No 31.

Lena Dunham

in conversation with Emmanuel Olunkwa

Lena Dunham is a writer, actor, director, and creator of the hit HBO television show, Girls (2012-17). She entered the ether and general cultural consciousness in 2010 with her first feature film, Tiny Furniture, which debuted at South by Southwest (SXSW) and won an award for Best Narrative Feature. She has authored Not That Kind of Girl, 2014, and has a forthcoming memoir with Penguin Random House. Tiny Furniture details a young woman who graduates from college and is eerily naïve but curious, all while engaging with friends both old and new. It hallmarks the woes of going to college, graduating, and then having your ass handed to you after having thought you figured yourself and your shit out, when you are in fact beginning anew with inherited trauma. On April 15, 2022, Dunham’s Girls turned 10 years old.

Without knowing why, Dunham entered my psyche earlier this year after I decided to spend time with the series. Dunham has long been an inspiration, having voiced the mishaps of a generation that’s still in its very becoming. I was afforded the immense pleasure of talking with her about New York, her time in Los Angeles (then Malibu), her relationship to writing, knowing when to leave the fair (her departure from New York to Ohio), nostalgia, and why getting everything that you want is overrated and sometimes boring. The conversation was conducted in April 2022.

EO

Let’s start. The question I want to open with is: Why do you think people dislike you so much?

LD

What an amazing question—diving right in! My mom always tells that I was a person that people either liked or hated, from the age of 3.

EO

[Laughs.] It was the same for me. There has never been an in-between.

LD

Well, I like you! With me, never was anyone like, “Oh, Lena, yeah, not sure about her. Maybe?” I was either adored or bullied, had teachers who put me on a pedestal or thought I was a total disaster. That was just it. My friend Alyssa always says that in a first-year fashion seminar at the New School, every time I talked the class would be like, “What the fuck is happening? And then she’d think, “Okay, that girl is my best friend.” It’s sort of the same way with how audiences respond to my work, and this isn’t a defense, as much I have people who are allergic to it and have been from day one, I also have people who—with everything that I put out—feel deeply connected to and engaged with it.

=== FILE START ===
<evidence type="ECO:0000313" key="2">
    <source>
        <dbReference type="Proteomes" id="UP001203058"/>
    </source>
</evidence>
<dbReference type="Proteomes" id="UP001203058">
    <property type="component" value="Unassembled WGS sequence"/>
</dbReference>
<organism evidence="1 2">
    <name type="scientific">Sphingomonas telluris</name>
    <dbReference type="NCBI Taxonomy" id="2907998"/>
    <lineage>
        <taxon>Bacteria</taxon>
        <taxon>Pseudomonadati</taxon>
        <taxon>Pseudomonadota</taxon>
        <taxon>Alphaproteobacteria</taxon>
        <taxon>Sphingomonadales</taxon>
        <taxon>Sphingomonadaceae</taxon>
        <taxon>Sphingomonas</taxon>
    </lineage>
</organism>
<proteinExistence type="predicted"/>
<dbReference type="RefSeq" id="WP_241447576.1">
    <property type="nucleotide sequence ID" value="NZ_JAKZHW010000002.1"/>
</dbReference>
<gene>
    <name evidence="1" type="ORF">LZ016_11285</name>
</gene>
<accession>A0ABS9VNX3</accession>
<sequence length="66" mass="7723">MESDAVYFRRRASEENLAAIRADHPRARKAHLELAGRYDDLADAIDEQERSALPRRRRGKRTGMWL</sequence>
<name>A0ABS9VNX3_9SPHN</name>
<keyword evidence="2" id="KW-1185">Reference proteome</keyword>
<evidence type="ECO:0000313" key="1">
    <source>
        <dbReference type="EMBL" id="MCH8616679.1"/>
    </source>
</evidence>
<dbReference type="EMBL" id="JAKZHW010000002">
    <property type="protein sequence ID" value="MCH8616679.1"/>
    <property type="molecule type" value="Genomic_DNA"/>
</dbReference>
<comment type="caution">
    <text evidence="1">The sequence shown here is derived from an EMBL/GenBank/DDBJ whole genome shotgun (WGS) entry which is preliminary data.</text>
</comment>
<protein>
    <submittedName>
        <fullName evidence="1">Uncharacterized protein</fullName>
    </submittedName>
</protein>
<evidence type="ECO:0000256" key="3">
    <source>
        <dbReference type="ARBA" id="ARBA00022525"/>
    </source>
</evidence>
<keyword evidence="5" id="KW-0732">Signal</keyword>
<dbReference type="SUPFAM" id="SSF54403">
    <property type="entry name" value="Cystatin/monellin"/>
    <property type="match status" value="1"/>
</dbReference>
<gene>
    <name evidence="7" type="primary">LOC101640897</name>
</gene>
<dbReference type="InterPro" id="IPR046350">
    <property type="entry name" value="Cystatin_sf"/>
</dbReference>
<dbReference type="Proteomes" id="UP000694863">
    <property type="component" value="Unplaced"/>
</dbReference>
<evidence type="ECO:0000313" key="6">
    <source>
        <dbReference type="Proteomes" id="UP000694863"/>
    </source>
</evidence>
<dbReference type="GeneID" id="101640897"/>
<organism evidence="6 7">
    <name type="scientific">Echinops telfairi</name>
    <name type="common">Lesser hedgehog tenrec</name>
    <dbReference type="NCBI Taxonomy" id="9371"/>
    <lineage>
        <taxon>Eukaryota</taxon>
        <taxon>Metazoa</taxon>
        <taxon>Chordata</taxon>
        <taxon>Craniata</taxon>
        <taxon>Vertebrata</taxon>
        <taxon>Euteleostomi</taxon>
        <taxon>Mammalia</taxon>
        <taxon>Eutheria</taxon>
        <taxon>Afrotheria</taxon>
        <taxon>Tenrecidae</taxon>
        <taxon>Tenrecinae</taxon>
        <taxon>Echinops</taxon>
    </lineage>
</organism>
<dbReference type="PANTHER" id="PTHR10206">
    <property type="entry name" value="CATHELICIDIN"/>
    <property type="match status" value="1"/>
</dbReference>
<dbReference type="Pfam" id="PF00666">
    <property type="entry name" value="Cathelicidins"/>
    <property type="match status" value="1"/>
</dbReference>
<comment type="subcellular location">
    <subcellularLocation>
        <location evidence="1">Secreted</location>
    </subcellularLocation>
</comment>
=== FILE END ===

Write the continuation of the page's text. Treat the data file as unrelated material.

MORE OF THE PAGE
I also have people who are allergic to my persona but feel connected to the work that I do. It’s interesting because I’ve been continually given a chance to tell stories, and if people didn’t relate in any way, then I wouldn’t be allowed to keep doing what I’m doing but at the same time there’s a few columns to it. One would be the political, where anytime in history there’s been a noisy woman who talks openly about her own complexity, certain people don’t like it. But noisy women are much more in fashion than they have ever been. I also think that there are people who have not enjoyed the intonation of the work that I’ve done. There are all of the undercurrents of the political moment that we’re in as well and how people responded to the certain aspects of my upbringing. I also really took the brief in my 20s, where they said, “We want to hear what you have to say.” And I went with it.

EO

While I was revisiting your work and doing research on you, I was thinking to myself: Did this person have any strategy? How were you navigating the opportunities that you were presented?

LD

Because of growing up in the New York art world, everything was an experiment for me. I know a lot of people in Hollywood who went after mainstream fame, success, and visibility. Those were not interests of mine, which people often don’t believe because they think you only become famous if it’s your great wish. I wanted to be able to write and make work and was completely fine with the fact that I might be a micro indie filmmaker who was a teacher, I was fine the idea that I might work in theater or that I might write on the side and work with kids as my day job. I could see a lot of ways that my life could go, and then I made an independent film, people responded to it, and I got certain opportunities and I think I suffered in my 20s for having a total lack of strategy. For me it was like, “I’m here and I’m going to make the most of this moment. Beyond that, who knows!”

EO

[Laughs.] It’s clear that vibes were being thrown around.